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Deportation means forcibly removing a person from the United States. Anyone who is not a U.S. citizen could face deportation if they commit a criminal offense or fail to adhere to immigration guidelines.

Deportation is a civil proceeding, so a person facing removal has no right to free legal counsel, as they would in a criminal case. However, preserving and defending your rights requires the services of a knowledgeable immigration attorney. Investing in professional legal representation could make the critical difference in whether you can remain in the United States.

If you face deportation or have received a Notice to Appear, contact a Berwyn deportation defense lawyer. They could protect your rights and create a persuasive case to cancel the removal, allowing you to stay in the country.

Why Might Someone Face Removal?

A person risks removal if they enter the country illegally. Anyone who crosses the border with false documents or enters without approval from a Border Patrol agent could be deported if immigration authorities find them.

Conversely, people who enter the country legally could also face deportation if they overstay their visas. Someone who violates the terms of his or her visa also risks deportation.

Finally, being convicted of some crimes can lead to removal, according to 8 United States Code §1227. For example, being found guilty of drug crimes, aggravated felonies, gun offenses, and domestic violence can lead to deportation for a green card holder. Similarly, undocumented immigrants often face deportation if convicted of any crime. A knowledgeable attorney in Berwyn understands the relationship between crime and deportation and could help a foreign national protect his or her rights when facing removal.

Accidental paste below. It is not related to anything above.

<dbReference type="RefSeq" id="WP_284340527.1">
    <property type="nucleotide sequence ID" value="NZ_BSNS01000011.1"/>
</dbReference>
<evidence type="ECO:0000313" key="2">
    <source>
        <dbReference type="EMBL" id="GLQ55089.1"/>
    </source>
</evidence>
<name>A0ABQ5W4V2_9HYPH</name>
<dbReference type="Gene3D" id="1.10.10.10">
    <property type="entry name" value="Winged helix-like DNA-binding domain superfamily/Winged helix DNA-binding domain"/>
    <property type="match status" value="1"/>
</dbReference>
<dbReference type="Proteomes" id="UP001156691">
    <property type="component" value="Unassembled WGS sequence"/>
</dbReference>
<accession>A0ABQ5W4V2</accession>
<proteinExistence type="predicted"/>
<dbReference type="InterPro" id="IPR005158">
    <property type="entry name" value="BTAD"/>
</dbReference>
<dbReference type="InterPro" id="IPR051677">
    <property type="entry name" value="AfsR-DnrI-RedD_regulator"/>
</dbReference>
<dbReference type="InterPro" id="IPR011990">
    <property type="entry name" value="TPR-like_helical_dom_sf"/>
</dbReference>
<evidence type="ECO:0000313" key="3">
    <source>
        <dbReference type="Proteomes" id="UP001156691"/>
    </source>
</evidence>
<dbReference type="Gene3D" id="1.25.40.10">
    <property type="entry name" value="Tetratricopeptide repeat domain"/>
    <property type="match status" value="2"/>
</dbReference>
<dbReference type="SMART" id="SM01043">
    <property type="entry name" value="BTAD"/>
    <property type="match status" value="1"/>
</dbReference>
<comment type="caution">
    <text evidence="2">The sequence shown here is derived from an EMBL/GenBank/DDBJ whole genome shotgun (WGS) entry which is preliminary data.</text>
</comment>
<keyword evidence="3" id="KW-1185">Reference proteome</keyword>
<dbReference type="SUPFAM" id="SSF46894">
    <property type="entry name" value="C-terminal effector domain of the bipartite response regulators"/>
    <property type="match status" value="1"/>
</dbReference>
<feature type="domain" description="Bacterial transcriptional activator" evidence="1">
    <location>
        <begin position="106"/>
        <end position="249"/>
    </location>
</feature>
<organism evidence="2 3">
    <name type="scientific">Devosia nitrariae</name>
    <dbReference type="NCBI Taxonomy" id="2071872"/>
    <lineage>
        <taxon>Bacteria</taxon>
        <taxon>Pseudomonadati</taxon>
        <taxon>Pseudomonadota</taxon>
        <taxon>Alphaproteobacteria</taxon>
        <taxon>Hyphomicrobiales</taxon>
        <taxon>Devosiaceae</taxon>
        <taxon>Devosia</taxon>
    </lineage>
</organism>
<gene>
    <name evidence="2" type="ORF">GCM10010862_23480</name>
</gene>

Potential Defenses to Deportation

Just because the Department of Homeland Security (DHS) presents valid or legally justifiable reasons why a person should be deported does not mean an immigration Judge will order removal. The law offers opportunities for a hardworking lawyer to convince the Judge that a person should not be removed. Factors that might influence the Judge’s decision differ depending on the immigrant’s situation and the facts of the case.

Cancellation of Removal

When Homeland Security wants to deport a green card holder based on a crime, a Judge could grant a waiver that prevents deportation if the foreign national can show removal would cause hardship to an immediate relative in the U.S. People who entered the country legally but do not have a green card are also eligible for cancellation of removal, in some circumstances.


People subject to deportation could seek asylum in the U.S. if they have been in the country for less than one year. To qualify for asylum, these an immigrant must prove that he or she faces persecution in their home country or fled persecution based on his or her nationality, race, religion, political affiliations, or membership in a social group. Being granted asylum allows an applicant to seek a green card in the future.

Withholding of Removal

People who do not qualify for asylum might qualify for a protection known as withholding of removal. Applicants must show that they would likely face threats to their lives or freedom in their home country due to their race, religion, membership in a social group, nationality, or political opinion. A person granted withholding of removal cannot apply for a green card, but he or she can often obtain work authorization.

Convention Against Torture (CAT)

Someone who can demonstrate that he or she would likely face torture in his or her home country could also petition to avoid deportation. If an Immigration Judge agrees a person qualifies to stay in the U.S. under CAT, this individual may apply for work authorization. However, immigrants residing in the United States under CAT do not qualify for green cards.

Voluntary Departure

Finally, an immigrant who faces deportation can often agree to leave the country voluntarily. This option allows foreign nationals to return to the U.S. before their ten-year waiting period is over. People who were convicted of aggravated felonies or crimes relating to terrorist activity are not eligible for voluntary departure.

A Berwyn lawyer understands the nuances of deportation cases and can help with determining the best defense strategy for the situation.

Work with a Berwyn Deportation Defense Attorney Today

If you or your family member faces a removal action, do not assume there is no hope. A skilled attorney understands your situation and could help you devise a strategy for contesting the removal and remaining in the United States. Reaching out to legal representation is key in these situations, so do not hesitate to contact our firm. A Berwyn deportation defense lawyer is here to help.

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